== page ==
Investigating soils

 

Introduction to Soil

Children from infant to sixth class investigate soil samples when studying the strand Natural environments.

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Infant classes

Strand unit : Local natural environment

Children collect a variety of natural materials in the local environment; mud sand pebbles stones and rocks. They discuss these materials sort and classify them according to colour, texture and hardness.

 

First and second classes

Strand unit: Local natural environment

Children observe, collect and examine soil, sand, pebbles, stones and rocks in the local environment. They compare, contrast and classify the samples into broad sets. The texture, colour, hardness and moisture content of each set of materials is then observed and investigated. Observations are recorded and communicated using simple drawings, plans, displays, models and sketches. Soils are studied as habitats for living things.

 

Strand unit: Rocks and soils

Children observe, collect and examine soil samples from the local and wider environments. They sort and group constituent materials, compare and contrast samples according to colour and texture. They begin to explore how soils influence animal and plant life; physical conditions, water and food supply.

 

Third and fourth classes

Strand unit: Rocks and soils

 

Children observe, collect and examine soil samples from the local and wider environments. They sort and group constituent materials, compare and contrast samples according to colour and texture. They begin to explore how soils influence animal and plant life; physical conditions, water and food supply. 

 

Fifth and sixth classes

Strand unit: Rocks and soils

At this level children are expected to carry out more advanced investigations. Rocks and soils are dealt with separately
Children examine soil samples from different parts of the locality comparing the constituent parts, colour and water retention. They investigate the relationship of plants and farming to soil types and become familiar with ways of changing soil structure.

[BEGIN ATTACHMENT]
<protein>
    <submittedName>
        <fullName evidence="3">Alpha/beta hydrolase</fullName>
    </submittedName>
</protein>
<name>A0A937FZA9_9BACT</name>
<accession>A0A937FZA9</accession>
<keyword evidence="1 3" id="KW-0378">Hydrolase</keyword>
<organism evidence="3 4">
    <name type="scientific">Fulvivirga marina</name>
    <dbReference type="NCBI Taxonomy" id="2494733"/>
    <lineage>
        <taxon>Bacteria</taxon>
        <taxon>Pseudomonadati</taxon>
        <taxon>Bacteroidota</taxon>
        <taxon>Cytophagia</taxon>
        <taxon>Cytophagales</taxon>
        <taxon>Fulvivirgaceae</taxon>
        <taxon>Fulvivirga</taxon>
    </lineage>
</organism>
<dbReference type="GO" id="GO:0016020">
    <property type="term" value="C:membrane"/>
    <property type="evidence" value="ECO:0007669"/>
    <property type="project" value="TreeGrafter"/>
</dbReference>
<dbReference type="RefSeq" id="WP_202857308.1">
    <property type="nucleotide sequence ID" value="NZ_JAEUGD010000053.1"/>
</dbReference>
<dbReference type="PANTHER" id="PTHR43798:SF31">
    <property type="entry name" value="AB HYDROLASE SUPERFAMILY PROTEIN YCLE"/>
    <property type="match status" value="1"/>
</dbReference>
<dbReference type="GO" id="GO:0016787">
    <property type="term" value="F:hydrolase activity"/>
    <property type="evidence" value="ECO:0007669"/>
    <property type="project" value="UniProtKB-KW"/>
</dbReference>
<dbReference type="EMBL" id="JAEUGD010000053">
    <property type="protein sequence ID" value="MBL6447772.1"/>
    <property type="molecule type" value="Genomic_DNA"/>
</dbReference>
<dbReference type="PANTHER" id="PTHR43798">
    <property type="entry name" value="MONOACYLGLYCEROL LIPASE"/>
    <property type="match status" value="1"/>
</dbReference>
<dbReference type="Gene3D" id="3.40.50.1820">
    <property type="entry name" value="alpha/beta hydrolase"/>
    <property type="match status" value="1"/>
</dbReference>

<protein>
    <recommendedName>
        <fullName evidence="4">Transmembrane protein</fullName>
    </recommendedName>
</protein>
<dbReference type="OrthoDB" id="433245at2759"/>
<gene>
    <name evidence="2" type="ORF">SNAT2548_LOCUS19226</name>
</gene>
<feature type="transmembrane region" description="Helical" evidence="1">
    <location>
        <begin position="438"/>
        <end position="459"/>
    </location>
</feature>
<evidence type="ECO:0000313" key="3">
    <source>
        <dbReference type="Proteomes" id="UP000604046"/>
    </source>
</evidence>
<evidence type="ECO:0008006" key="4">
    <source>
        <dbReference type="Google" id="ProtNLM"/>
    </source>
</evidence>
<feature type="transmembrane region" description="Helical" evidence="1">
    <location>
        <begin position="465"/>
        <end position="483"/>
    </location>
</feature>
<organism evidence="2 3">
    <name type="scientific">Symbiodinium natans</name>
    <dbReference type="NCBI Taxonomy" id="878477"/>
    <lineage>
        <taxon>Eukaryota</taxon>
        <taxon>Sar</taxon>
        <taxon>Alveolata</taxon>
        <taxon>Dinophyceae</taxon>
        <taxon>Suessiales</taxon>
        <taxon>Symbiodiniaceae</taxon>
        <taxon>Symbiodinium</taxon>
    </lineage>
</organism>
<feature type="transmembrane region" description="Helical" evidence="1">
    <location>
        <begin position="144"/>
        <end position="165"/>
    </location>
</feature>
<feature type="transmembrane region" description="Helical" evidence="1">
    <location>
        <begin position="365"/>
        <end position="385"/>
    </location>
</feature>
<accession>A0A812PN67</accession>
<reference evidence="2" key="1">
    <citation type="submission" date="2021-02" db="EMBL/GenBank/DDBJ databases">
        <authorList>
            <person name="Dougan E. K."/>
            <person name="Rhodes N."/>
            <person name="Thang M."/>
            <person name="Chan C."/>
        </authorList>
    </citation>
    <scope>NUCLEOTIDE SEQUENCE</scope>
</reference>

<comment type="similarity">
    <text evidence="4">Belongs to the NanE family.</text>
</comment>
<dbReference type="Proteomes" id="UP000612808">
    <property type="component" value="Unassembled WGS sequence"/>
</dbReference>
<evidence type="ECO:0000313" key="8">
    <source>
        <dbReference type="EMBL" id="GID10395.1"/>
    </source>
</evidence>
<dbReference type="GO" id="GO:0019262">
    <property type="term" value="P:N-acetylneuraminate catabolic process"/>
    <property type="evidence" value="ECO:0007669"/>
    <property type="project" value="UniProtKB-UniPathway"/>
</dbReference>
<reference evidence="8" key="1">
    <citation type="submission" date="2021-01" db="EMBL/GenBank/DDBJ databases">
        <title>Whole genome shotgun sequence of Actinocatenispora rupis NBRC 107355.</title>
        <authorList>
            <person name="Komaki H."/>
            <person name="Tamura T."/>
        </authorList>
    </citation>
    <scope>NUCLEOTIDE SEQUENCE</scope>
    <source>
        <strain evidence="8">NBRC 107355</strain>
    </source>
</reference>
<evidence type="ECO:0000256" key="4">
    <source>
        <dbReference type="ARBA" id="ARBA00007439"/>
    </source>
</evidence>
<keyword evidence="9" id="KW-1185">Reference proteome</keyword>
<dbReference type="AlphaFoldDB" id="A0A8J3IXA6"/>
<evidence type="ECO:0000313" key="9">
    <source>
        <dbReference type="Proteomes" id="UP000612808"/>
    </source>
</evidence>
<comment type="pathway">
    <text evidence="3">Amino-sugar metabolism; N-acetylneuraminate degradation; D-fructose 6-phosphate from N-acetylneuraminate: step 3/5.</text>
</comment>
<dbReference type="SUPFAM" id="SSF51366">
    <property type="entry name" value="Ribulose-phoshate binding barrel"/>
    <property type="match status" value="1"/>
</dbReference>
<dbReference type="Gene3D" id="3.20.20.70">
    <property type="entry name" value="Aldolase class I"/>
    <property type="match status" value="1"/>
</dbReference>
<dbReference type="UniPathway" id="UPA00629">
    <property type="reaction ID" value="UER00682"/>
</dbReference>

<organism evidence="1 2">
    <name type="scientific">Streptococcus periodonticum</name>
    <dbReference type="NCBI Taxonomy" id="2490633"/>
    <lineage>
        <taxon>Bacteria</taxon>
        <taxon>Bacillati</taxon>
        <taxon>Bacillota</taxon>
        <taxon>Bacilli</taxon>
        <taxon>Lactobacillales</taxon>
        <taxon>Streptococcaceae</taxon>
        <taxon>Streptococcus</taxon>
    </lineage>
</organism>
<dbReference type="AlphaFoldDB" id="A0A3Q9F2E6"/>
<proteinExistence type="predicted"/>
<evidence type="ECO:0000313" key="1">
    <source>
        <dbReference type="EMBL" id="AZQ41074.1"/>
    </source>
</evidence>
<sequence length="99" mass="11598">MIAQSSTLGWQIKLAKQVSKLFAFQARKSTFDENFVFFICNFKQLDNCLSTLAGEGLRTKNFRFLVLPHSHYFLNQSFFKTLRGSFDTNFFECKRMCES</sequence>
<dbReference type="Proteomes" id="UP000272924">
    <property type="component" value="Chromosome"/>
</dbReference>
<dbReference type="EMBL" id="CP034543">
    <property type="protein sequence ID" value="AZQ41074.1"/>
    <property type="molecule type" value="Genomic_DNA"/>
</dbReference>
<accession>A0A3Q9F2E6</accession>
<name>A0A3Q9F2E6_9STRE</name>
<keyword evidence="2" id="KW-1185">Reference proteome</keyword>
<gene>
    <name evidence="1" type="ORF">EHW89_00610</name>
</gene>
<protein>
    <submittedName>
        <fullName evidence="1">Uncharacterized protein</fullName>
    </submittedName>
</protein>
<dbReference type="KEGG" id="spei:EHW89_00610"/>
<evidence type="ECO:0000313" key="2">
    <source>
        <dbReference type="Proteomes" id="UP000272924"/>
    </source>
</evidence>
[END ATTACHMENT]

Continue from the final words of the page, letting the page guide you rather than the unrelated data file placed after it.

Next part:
Exemplar 8 in the Geography Teacher Guidelines details experiments with soils. Before allowing children to handle soil teachers should read the safety advice contained in the Geography Teacher Guidelines page 113 and Science Teacher Guidelines pages 74 to 81. Soil investigations integrate content from the Geography curriculum with the Strand

 

Living Things and the Strand unit Properties and characteristics of materials from the Science curriculum. The skills developed are the same as those of scientific investigation.

 

Soil can be examined in situ e.g. when carrying out a habitat study or samples can be taken back to the classroom. Children should have the opportunity to examine different soil samples from local and wider environments. Pupils may be invited to bring soil samples from home. In urban areas most of the soils will be entirely artificial, created when builders landscaped housing estates during construction. In some cases it may be necessary to bring samples from further afield to allow comparisons to be made. The location of soil found in the environment should be noted and the samples when identified can be displayed alongside a map of the locality marking the locations of the finds.

 

Teachers can begin classroom investigations with a brainstorming session, a concept map or KWL chart to find out what the children already know about soils. Children work in pairs or small groups to carry out all investigations.

 


Click on the links below to download Investigating Soil Resources